Credit Cards – Good/Bad for SMBs?

business credit card

Your business credit card can be very useful, if used wisely.

In response to a question I received regarding whether credit card debt is good or bad:

Credit card debt is not bad or good, it just is.

  • In other words, credit cards and credit card debt can be good or bad for your business. It is not the actual cards; it is how you use the cards. The question is: Are you in control of your business’ credit card debt or do you have an increasing balance you can’t control? Business credit cards provide an excellent means of tracking smaller purchases because most providers provide summary and detailed, categorized transaction histories online. Business credit cards also provide a means of managing cash because you have 25 days from the billing cycle’s end to pay in full, giving you time to collect customer payments.

With debt, matching is important.

  • This (matching) means you use short-term debt (business credit cards) to cover short-term expenses and long-term debt to cover long-term expenses. Businesses run into trouble when they use short-term debt to cover long-term expenses. The rules around short-term debt can change and cause issues. If you max out your credit card buying office or computer equipment, and do not have a term loan, customer payment, or investor ready to pay off the balance, you have created a potentially high risk scenario. If the card’s interest rate increases or the bank reduces the credit limit, you have no cash to make the payments.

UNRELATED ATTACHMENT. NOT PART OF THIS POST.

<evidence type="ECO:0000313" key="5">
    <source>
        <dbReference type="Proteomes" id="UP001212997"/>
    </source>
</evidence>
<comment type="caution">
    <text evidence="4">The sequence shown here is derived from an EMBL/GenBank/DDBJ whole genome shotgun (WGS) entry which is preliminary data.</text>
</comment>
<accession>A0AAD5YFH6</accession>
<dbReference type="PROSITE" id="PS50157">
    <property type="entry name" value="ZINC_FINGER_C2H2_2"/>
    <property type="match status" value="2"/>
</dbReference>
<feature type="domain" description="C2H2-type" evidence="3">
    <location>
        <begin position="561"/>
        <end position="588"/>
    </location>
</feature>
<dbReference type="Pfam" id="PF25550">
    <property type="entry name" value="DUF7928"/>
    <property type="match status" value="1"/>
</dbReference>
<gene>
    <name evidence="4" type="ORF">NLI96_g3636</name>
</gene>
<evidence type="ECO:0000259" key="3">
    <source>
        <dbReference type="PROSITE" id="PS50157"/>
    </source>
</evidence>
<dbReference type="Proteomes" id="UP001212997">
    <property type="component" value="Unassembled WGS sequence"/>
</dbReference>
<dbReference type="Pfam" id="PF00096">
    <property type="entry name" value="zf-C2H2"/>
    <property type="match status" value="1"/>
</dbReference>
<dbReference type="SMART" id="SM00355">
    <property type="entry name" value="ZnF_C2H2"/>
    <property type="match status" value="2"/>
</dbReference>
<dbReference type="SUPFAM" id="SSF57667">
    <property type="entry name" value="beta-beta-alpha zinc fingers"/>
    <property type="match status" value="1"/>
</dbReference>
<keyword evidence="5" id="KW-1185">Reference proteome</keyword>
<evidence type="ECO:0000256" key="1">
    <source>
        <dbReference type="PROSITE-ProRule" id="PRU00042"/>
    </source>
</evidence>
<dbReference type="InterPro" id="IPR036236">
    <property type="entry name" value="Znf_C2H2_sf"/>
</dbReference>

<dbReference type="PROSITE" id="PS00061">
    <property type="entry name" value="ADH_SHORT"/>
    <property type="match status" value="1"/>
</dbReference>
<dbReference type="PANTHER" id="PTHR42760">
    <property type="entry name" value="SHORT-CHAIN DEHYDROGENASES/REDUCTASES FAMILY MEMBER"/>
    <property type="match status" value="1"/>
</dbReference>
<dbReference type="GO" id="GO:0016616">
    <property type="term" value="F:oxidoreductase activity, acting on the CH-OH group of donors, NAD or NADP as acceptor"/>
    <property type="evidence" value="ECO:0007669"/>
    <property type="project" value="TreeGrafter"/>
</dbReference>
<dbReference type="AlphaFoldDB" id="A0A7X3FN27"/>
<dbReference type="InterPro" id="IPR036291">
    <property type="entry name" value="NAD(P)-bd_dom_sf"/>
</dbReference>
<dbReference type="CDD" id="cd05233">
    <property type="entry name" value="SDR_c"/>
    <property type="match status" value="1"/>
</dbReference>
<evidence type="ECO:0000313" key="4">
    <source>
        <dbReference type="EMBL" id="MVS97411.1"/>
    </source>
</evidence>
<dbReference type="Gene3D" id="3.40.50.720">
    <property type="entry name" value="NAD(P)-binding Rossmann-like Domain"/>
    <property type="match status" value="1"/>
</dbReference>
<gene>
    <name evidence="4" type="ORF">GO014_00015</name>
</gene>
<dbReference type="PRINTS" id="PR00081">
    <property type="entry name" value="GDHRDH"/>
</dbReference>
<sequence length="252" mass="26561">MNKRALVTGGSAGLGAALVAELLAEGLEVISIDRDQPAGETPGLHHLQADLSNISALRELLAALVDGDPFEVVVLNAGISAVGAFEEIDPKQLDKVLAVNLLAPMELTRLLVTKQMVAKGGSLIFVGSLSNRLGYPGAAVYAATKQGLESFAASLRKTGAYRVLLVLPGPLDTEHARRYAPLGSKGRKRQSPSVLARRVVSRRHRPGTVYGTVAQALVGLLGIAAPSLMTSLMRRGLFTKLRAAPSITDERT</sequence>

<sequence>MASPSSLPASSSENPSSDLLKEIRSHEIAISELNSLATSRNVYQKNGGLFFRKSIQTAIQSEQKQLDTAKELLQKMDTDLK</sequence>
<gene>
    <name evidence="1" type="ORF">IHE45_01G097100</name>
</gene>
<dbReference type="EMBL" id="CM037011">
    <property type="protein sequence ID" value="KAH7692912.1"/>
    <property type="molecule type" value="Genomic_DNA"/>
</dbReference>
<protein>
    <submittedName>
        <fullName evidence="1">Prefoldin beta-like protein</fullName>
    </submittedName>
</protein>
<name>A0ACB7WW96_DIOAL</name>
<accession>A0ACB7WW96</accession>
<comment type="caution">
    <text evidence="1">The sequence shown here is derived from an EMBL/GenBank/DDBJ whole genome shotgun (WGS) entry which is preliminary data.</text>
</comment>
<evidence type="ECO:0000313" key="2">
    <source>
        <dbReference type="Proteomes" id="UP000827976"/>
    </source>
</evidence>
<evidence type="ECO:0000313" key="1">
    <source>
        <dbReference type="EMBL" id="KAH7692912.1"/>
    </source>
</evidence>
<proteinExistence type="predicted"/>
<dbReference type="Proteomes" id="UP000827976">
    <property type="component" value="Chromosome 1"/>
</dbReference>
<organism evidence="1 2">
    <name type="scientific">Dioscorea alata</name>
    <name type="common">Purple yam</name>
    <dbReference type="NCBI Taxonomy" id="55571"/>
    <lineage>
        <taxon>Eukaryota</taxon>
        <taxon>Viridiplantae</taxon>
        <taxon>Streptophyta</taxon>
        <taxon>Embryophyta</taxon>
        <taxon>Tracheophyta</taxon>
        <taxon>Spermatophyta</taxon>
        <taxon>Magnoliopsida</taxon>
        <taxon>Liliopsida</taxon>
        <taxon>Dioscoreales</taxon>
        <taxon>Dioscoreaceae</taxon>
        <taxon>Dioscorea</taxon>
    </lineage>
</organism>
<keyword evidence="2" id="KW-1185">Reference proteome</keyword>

Businesses run into similar issues with other high interest debt or debt-like options.

  • Businesses run into similar issues with other high interest debt or debt-like options such as factoring or advances on credit card receivables. These all have their place, but you must practice discipline, or have a plan to graduate to lower interest options, or longer term options, such as term or equipment loans. Although debt is the cheapest source of capital, debt only works for you if your business generates the cash flow to repay the debt on a timely basis. If you don’t have the cash flow, you need to increase revenues, restructure operations to reduce costs, or inject equity yourself or through investors.

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